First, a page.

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August 9, 2016

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China’s July trade surplus rises as exports improve

CHINA’S trade surplus widened in July as exports improved while imports continued to lose steam, according to latest government data, but analysts expect exports to be lackluster going forward.

Yuan-denominated exports rose 2.9 percent year on year to 1.22 trillion yuan (US$183 billion) last month, faster than June’s 1.3 percent pace, data released by the General Administration of Customs showed yesterday.

But imports fell even faster by 5.7 percent to 873 billion yuan in July to notch the 20th decline seen in 21 months. Imports shed 2.3 percent in June.

China posted a July trade surplus of 342.8 billion yuan, up from June’s 311.2 billion yuan and a jump of 34 percent from the same period a year earlier.

“China’s trade surplus continued to surge as a result of low commodity prices and weak domestic import demand,” Commonwealth Bank of Australia said in its latest China economic research. “Looking ahead, China’s exports are likely to remain lackluster.”

ANZ Research wrote in a separate note that “China’s trade data was unimpressive in July and we expect to see a challenging second half for China’s exports as sluggish growth in Europe and Japan is likely to drag on China’s exports. Brexit will weigh furher on exports to the EU, as the EU and Japan together make up over a fifth of China’s total exports.”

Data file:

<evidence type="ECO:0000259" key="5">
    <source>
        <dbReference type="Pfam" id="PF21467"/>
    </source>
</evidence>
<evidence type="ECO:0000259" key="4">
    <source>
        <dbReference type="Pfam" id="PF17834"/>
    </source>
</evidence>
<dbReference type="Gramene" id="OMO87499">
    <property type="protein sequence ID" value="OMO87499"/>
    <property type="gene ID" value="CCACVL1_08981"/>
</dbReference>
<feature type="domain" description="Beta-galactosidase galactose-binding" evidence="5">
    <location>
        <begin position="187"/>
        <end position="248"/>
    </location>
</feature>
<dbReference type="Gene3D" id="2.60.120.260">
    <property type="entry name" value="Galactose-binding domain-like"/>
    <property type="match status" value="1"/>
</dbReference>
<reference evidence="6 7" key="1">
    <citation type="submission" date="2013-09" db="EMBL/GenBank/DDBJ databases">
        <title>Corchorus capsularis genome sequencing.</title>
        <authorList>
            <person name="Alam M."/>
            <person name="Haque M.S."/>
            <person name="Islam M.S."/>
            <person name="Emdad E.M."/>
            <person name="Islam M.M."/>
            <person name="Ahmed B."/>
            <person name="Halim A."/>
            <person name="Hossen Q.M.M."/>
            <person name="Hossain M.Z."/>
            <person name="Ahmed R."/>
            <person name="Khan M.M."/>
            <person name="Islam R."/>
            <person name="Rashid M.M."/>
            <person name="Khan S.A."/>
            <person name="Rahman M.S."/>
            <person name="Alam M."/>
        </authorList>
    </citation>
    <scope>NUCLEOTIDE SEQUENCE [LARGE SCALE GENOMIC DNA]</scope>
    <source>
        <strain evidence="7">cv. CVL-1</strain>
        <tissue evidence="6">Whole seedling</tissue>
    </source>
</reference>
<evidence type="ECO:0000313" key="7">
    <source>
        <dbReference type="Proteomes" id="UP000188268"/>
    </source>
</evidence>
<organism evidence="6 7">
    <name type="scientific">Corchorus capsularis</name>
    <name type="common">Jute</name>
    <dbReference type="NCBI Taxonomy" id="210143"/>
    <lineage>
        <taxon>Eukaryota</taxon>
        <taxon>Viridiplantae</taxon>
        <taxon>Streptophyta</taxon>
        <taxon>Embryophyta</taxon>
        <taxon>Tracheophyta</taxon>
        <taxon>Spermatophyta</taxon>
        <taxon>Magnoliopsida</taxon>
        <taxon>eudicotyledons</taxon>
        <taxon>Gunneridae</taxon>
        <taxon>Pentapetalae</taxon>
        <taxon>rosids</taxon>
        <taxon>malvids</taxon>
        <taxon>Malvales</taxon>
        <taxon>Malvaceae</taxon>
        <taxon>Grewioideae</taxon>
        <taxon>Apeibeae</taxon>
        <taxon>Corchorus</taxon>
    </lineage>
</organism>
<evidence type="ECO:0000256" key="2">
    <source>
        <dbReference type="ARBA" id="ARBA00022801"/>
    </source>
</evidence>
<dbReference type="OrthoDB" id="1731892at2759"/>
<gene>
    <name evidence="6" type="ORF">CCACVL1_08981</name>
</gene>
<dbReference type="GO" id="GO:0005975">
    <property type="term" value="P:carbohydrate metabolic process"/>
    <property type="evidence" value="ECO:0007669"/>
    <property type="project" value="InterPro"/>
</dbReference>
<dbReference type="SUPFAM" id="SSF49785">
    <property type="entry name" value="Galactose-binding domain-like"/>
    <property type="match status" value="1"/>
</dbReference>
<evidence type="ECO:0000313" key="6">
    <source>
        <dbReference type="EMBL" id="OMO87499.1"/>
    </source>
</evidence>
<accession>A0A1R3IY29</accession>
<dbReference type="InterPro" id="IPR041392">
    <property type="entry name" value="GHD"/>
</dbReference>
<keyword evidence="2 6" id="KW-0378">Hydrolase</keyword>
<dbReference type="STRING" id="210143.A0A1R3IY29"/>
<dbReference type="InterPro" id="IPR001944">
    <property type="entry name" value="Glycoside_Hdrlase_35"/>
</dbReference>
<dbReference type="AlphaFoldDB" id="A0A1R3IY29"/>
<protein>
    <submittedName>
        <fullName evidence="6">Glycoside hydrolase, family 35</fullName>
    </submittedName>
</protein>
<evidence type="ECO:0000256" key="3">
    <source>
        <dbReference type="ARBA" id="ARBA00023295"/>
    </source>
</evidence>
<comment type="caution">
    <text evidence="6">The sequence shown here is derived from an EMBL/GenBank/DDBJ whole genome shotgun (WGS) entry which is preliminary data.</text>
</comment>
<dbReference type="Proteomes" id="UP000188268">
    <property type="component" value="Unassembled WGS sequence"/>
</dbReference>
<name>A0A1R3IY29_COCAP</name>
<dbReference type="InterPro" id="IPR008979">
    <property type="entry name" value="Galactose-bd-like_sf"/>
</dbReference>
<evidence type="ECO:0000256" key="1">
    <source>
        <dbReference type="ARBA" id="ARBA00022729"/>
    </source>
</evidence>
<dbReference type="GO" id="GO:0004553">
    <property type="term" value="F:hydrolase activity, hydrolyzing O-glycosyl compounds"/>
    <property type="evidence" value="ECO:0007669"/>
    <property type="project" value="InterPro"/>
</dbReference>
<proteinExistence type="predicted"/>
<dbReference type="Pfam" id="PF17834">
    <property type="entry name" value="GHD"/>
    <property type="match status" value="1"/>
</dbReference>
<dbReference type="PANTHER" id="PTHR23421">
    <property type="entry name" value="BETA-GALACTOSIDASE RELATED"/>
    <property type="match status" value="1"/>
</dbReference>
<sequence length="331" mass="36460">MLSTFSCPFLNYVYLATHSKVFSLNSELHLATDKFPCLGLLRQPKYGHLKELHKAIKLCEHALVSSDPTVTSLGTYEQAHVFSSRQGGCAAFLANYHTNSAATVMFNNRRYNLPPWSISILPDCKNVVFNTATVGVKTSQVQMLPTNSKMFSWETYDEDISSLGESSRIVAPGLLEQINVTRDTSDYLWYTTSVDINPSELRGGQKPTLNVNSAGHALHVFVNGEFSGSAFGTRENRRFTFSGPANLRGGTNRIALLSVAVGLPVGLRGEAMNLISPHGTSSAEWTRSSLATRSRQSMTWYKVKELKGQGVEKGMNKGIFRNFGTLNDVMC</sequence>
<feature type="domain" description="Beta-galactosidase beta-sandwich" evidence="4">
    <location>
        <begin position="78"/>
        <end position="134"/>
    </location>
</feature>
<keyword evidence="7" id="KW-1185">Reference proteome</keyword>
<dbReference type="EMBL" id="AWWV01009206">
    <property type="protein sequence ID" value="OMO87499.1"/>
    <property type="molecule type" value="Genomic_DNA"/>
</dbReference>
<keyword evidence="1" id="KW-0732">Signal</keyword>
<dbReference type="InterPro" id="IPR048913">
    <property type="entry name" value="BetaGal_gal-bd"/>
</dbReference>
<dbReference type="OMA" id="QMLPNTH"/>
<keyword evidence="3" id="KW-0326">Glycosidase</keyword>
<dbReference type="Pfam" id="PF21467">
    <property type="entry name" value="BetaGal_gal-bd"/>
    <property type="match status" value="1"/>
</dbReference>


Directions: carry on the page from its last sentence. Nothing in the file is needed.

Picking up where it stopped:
In US dollar-denominated terms, China’s exports fell by a bigger margin of 4.4 percent year on year in July, while imports shrank 12.5 percent from a year earlier.

China’s US dollar-denominated exports to the European Union — its largest trading partner — fell 2 percent. Those to the US — its second biggest — lost 3.2 percent and those to Japan shed 5.2 percent annually in July.

China’s foreign trade in the first seven months of this year shed 3 percent year on year to 13.21 trillion yuan, with exports down 1.6 percent and imports off 4.8 percent, according to Customs data. That saw the trade surplus grow 8.7 percent year on year to 1.99 trillion yuan for the first seven months, higher than the 5.9-percent gain in the first half of this year.

Exports to the EU rose 1.7 percent annually in the January-July period while those to the US shed 3.1 percent. Exports to the Association of Southeast Asian Nations fell 1.6 percent.


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